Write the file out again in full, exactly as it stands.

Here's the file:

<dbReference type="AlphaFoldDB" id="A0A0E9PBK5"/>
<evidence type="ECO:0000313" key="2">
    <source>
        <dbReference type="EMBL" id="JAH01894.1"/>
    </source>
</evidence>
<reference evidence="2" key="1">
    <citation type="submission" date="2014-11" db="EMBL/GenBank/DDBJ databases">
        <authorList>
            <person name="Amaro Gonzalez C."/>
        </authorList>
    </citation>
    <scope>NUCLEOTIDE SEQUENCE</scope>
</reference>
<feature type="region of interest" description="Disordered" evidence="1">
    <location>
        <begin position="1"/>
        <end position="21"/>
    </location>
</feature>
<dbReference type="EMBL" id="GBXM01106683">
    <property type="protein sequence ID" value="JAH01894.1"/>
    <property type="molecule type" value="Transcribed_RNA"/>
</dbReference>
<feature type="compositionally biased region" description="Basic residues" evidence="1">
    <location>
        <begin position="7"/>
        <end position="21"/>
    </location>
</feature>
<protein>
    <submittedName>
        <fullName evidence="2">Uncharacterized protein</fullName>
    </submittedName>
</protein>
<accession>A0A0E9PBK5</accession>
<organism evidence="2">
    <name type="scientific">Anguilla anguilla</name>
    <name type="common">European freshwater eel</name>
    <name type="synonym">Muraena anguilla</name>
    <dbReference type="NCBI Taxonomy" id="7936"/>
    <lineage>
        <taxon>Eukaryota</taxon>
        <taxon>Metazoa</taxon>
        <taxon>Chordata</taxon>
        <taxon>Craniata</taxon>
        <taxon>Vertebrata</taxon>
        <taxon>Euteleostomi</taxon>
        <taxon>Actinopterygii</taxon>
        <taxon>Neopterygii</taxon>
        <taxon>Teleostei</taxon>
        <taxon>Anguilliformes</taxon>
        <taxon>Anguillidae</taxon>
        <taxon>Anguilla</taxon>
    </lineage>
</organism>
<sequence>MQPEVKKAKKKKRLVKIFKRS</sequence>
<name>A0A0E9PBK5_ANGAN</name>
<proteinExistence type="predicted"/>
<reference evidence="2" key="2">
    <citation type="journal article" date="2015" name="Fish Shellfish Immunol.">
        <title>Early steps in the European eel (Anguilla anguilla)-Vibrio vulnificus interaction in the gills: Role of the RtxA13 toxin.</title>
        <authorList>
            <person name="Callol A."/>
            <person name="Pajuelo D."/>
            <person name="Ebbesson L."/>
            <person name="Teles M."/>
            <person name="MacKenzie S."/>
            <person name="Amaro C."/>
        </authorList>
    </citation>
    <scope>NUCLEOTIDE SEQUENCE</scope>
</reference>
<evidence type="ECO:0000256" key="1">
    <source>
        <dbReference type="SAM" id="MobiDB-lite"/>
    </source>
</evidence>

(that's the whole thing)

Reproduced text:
<dbReference type="AlphaFoldDB" id="A0A0E9PBK5"/>
<evidence type="ECO:0000313" key="2">
    <source>
        <dbReference type="EMBL" id="JAH01894.1"/>
    </source>
</evidence>
<reference evidence="2" key="1">
    <citation type="submission" date="2014-11" db="EMBL/GenBank/DDBJ databases">
        <authorList>
            <person name="Amaro Gonzalez C."/>
        </authorList>
    </citation>
    <scope>NUCLEOTIDE SEQUENCE</scope>
</reference>
<feature type="region of interest" description="Disordered" evidence="1">
    <location>
        <begin position="1"/>
        <end position="21"/>
    </location>
</feature>
<dbReference type="EMBL" id="GBXM01106683">
    <property type="protein sequence ID" value="JAH01894.1"/>
    <property type="molecule type" value="Transcribed_RNA"/>
</dbReference>
<feature type="compositionally biased region" description="Basic residues" evidence="1">
    <location>
        <begin position="7"/>
        <end position="21"/>
    </location>
</feature>
<protein>
    <submittedName>
        <fullName evidence="2">Uncharacterized protein</fullName>
    </submittedName>
</protein>
<accession>A0A0E9PBK5</accession>
<organism evidence="2">
    <name type="scientific">Anguilla anguilla</name>
    <name type="common">European freshwater eel</name>
    <name type="synonym">Muraena anguilla</name>
    <dbReference type="NCBI Taxonomy" id="7936"/>
    <lineage>
        <taxon>Eukaryota</taxon>
        <taxon>Metazoa</taxon>
        <taxon>Chordata</taxon>
        <taxon>Craniata</taxon>
        <taxon>Vertebrata</taxon>
        <taxon>Euteleostomi</taxon>
        <taxon>Actinopterygii</taxon>
        <taxon>Neopterygii</taxon>
        <taxon>Teleostei</taxon>
        <taxon>Anguilliformes</taxon>
        <taxon>Anguillidae</taxon>
        <taxon>Anguilla</taxon>
    </lineage>
</organism>
<sequence>MQPEVKKAKKKKRLVKIFKRS</sequence>
<name>A0A0E9PBK5_ANGAN</name>
<proteinExistence type="predicted"/>
<reference evidence="2" key="2">
    <citation type="journal article" date="2015" name="Fish Shellfish Immunol.">
        <title>Early steps in the European eel (Anguilla anguilla)-Vibrio vulnificus interaction in the gills: Role of the RtxA13 toxin.</title>
        <authorList>
            <person name="Callol A."/>
            <person name="Pajuelo D."/>
            <person name="Ebbesson L."/>
            <person name="Teles M."/>
            <person name="MacKenzie S."/>
            <person name="Amaro C."/>
        </authorList>
    </citation>
    <scope>NUCLEOTIDE SEQUENCE</scope>
</reference>
<evidence type="ECO:0000256" key="1">
    <source>
        <dbReference type="SAM" id="MobiDB-lite"/>
    </source>
</evidence>